"See me, be Her", is about the capacity to personify and
embody a character, and thereby to be seen. The work is the first in a series of independent short films where Sonja Nilsson alludes to the concept of passing, how people perceive and place someone into a particular social group. Passing is the ability for someone to be accepted into an identity group or category other than their own background, such as their social class, age, gender or ethnicity.



excerpt from an interview to the exhibition catalog "Collected Works! 30 years with the Maria Bonnier Dahlin Foundation", Bonniers Konsthall, Stockholm 2016 (translated from Swedish)

After reading Michel Foucault's "Discipline and Punish" I sat and figured out how I could visualize the psychological idea of surveillance. In the prison building Panopticon the architecture’s panoramic system of surveillance rendered the prison guards unnecessary, once the prisoners, by knowing they were watched, began to police themselves.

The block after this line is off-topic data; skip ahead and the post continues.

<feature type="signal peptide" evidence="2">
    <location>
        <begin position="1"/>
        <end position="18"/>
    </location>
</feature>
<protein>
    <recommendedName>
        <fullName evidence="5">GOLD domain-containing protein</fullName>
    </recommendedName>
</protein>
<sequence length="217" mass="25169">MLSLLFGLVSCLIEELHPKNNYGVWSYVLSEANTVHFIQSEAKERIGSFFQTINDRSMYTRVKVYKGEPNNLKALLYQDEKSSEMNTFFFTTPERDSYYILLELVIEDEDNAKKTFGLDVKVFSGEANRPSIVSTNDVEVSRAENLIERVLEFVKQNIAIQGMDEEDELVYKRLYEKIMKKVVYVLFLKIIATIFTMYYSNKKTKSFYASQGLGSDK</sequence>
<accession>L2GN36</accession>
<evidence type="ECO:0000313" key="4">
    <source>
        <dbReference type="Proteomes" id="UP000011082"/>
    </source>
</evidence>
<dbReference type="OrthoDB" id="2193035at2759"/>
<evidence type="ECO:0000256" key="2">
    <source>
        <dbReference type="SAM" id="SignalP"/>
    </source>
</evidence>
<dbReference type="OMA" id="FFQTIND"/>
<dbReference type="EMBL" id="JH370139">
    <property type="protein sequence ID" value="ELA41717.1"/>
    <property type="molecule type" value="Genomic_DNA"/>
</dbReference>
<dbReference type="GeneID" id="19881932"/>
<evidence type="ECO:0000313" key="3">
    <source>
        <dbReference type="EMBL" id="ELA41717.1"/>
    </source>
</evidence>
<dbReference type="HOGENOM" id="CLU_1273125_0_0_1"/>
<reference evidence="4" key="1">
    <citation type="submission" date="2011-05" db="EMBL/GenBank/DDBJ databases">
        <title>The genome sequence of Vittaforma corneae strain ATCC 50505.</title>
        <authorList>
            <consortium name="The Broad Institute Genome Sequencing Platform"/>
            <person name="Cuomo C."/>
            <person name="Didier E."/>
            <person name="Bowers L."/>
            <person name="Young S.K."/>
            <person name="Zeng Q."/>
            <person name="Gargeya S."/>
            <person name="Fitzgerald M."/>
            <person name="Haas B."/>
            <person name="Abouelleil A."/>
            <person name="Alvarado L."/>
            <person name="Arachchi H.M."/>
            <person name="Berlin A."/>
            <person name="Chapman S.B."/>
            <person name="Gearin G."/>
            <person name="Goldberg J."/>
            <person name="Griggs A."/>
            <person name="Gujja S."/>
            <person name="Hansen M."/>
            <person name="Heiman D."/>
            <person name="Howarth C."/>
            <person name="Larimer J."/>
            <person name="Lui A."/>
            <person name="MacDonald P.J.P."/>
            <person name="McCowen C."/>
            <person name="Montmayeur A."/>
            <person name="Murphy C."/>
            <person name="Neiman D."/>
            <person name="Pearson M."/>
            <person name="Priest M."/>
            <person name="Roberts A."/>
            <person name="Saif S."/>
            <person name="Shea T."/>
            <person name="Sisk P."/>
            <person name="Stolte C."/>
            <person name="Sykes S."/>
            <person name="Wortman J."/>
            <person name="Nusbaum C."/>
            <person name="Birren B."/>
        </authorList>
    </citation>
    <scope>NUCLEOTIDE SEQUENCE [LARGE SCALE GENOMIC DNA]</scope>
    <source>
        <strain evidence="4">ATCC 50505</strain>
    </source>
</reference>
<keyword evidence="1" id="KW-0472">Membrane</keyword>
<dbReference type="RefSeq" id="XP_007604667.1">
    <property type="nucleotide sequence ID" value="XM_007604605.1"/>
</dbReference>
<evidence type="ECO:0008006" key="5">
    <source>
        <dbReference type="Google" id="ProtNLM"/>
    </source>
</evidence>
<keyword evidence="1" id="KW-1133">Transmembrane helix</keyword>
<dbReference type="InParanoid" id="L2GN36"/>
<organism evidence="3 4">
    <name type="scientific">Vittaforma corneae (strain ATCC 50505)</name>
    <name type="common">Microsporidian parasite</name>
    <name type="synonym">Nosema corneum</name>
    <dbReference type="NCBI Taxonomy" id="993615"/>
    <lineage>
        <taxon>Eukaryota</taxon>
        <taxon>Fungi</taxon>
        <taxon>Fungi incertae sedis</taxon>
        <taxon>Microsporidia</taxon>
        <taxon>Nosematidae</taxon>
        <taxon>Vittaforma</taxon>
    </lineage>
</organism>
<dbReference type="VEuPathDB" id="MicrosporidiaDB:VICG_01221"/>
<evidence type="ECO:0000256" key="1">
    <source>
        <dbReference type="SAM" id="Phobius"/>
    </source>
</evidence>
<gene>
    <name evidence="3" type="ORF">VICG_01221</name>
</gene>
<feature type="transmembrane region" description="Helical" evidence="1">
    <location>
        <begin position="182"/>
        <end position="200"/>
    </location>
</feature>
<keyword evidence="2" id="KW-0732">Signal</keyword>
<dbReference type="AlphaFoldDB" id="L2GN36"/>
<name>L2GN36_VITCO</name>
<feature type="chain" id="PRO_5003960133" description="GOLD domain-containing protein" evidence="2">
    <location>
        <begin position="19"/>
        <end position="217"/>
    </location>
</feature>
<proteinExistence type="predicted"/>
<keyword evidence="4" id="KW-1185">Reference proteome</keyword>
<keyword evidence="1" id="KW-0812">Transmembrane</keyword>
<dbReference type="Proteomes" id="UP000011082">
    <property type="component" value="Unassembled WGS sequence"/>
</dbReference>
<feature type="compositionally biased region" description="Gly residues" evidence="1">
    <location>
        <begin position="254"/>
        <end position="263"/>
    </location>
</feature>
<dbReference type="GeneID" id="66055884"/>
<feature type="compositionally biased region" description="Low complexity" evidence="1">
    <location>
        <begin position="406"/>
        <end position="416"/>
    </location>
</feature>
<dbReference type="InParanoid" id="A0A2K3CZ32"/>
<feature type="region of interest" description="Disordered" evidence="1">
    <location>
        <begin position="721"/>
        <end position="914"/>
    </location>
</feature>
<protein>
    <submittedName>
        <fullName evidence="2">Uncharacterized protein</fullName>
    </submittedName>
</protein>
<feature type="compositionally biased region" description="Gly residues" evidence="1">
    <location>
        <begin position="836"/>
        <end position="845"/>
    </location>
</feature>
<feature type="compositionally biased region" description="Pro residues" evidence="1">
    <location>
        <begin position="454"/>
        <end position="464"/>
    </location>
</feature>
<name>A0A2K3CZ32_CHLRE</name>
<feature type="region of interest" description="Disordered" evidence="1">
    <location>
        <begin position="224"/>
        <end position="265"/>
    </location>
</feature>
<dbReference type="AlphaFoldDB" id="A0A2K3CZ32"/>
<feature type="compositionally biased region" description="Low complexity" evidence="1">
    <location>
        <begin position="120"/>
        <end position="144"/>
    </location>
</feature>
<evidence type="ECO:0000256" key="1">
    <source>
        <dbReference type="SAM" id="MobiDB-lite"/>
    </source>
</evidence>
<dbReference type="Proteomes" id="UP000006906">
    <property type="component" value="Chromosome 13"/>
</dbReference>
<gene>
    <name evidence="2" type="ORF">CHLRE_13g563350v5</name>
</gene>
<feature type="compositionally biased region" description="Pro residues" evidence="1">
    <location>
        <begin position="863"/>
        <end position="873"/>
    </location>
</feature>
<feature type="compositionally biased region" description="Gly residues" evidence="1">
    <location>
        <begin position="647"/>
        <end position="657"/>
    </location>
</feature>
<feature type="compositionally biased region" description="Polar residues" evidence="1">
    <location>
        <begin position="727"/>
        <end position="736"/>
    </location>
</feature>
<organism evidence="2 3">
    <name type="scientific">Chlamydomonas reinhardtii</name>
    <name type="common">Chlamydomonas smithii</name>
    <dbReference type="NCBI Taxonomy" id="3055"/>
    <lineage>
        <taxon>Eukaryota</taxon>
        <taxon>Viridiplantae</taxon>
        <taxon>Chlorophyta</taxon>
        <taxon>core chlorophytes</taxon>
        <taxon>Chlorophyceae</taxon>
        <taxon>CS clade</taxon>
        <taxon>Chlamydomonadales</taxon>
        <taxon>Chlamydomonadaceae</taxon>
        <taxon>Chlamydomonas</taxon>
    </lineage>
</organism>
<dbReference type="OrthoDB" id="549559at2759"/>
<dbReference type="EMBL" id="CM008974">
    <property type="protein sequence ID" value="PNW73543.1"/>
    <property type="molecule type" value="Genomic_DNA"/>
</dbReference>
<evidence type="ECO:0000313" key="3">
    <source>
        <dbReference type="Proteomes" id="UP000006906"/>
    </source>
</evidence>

The mirror construction in my corridor made it so that you, the viewer, could observe yourself from a distance. It’s as though you are being watched from behind, almost as an illustration of the idea of self-surveillance. And a bit poetically, the you are also followed by your own reflection which is, in turn, surveying itself.



An introduction in my words from the Liljevalch’s exhibition catalog "Death, an exhibition about life", 2016

The Moskvin Girls